Despite an ordered media blackout by authorities, a new blasphemy case in Pakistan has gained worldwide attention for the violent and sexual abuse of those accused at the hands of their government interrogators.
Two young Christian men, Patras Masih, 18, and his cousin, Sajid Masih 24, were accused of sharing an image on Facebook considered sacrilegious by Muslims.
As word got out, a mob made up of members of the extremist Islamist political party, Tehreek-e-Labiak Ya Rasool Allah (TLK), blocked all entrances to Lahore and demanded Patras (accused of being the main perpetrator) be beheaded. Extremists also congregated in front of Patras’ home, waiting to lynch him.
Armed with gasoline, the mob threatened to burn down the 1,500 Christian houses in the area, causing some 1,000 Christians to flee.
The police, with the help of other law enforcement agencies, were able to disperse the crowd after promising the most severe blasphemy charges would be levied against Patras. Those charges carry a mandatory death sentence.
In 2016, a similar charge was made against a Christian man, Nabeel Masih, who was accused of “liking a Facebook post seemed insulting to Islam.” Such an “insult” falls under the blasphemy law that carries a punishment of 10 years in prison. However, because of the demands of a violent mob, he was charged with the most severe form of blasphemy as well.
Police officers arrested Patras and Sajid, but their interrogation was conducted not only by the police and Federal Investigation Agency (FIA) officers, but a large number of TLK party officials, who mainly served to scream at the young men.
During the investigation, Sajid suddenly jumped out the window of the multi-storied building, a fall which broke his legs and jaw and left him in critical condition.
Although he was not expected to live, after a number of hours, he regained consciousness and released a video statement detailing the harrowing treatment he and his cousin received at the hands of their interrogators.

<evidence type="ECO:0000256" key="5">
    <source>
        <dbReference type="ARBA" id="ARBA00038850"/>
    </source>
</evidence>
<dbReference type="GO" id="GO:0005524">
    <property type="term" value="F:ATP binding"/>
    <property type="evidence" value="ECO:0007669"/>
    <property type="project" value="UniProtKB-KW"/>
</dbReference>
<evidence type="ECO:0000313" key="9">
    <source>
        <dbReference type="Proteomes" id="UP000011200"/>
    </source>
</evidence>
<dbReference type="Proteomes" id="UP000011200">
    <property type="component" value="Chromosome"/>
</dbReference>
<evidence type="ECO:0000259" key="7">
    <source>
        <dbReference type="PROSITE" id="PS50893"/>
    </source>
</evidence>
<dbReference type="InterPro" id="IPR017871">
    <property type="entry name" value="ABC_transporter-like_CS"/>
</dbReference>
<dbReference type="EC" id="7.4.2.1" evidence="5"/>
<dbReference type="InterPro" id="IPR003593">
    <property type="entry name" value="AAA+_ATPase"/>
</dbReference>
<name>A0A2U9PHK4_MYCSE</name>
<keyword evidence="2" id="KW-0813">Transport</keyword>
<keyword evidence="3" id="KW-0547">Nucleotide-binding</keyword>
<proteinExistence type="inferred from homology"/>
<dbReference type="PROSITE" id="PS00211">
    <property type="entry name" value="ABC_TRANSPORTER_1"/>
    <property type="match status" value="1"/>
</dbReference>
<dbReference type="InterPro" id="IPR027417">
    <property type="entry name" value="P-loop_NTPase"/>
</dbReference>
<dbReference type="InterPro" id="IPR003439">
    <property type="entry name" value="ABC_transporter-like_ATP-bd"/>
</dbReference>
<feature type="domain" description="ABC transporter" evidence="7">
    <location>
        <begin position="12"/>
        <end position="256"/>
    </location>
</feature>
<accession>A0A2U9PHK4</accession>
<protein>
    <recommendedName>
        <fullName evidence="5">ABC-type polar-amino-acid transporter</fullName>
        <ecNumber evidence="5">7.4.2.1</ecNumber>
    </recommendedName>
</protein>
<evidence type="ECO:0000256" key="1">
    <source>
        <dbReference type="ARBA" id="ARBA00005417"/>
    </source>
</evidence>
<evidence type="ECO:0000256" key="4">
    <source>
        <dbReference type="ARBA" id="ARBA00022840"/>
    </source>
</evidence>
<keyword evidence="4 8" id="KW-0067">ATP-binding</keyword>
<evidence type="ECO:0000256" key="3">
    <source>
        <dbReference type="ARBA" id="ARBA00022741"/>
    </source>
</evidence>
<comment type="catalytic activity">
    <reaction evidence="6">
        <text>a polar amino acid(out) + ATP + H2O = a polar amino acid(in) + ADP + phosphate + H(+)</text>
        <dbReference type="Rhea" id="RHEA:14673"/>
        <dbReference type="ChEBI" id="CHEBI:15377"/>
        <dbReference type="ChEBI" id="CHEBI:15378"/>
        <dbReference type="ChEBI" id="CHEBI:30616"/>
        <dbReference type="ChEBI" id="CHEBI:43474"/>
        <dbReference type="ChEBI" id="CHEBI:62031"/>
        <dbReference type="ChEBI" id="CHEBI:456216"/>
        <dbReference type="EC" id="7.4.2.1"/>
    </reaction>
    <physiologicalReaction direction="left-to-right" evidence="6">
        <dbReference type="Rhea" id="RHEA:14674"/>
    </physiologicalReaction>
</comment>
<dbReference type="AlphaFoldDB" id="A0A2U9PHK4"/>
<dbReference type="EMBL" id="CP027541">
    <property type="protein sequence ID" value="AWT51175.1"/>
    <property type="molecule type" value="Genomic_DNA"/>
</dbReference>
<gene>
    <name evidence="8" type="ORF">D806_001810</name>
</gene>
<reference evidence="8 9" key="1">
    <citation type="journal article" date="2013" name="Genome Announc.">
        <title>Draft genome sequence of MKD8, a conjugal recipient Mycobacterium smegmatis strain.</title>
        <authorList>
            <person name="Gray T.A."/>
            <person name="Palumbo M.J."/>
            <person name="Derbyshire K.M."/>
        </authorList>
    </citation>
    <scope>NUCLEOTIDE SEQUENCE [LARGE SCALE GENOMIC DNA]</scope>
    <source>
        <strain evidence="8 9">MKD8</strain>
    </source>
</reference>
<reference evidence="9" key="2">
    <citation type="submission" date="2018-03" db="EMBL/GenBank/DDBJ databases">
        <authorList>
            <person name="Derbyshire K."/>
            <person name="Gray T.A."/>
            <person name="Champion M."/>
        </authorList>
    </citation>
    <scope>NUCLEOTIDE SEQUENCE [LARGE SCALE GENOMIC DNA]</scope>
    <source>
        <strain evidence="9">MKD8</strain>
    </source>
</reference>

On the video (see below), Sajid related:
“They used this pretext to take me to a bathroom where they started to beat me.
“They confiscated my mobile phone as part of their investigation, checked it and then started beating me again.
“I asked why they were beating me, what have I done that was wrong? They started roundly beating me again and told me they were hitting me because I was the ‘cousin of that boy’ [Patras].
“They told us to insult each other by using the word laanti (men under a curse). My frightened young cousin complied under great duress.
“They then asked me to remove my cousin’s trousers and perform oral sex on him. I refused outright…[which] made them angry. They then started shouting loudly at both of us. I saw a window in the room and quickly jumped out of it.
“After this, [the FIA officers] downstairs asked why I had jumped from the window, at the time I was semi-conscious. But I could hear everything.
“Khalid Saeed [the FIA sub-Inspector] took me there [to FIA headquarters]. No evidence of any crime was found on my phone”
After his statement, an investigation into the violence and sexual abuse during the investigation was launched by the federal minister for the Interior Department, although Pakistani’s Christians hold little faith in such an inquiry.
In addition, a separate police case was registered against Sajid for attempting to commit suicide.
On the instructions of the Pakistani government, the media did not cover this atrocity due to tensions with the United States, which has put Pakistan on a special watch list for increasing violence against religious minorities in the country.
Also, there is fear that Pakistan could be included in FATF (Financial Action Task Force) black or grey list for money laundering and supporting extremist organizations.
Further, the government fears reprisals by the European Union, which is not eager to renew Pakistan’s GPS-plus status (Generalized System of Preferences) for free trade to EU countries unless Asia Bibi, a Christian blasphemy victim suffering in Pakistan jail for the last eight years and sentenced to death, is released.
It is time for the international community to stand with Pakistan’s religious minorities. Pressures such as these can be effective in fighting Pakistan’s archaic and discriminatory blasphemy laws.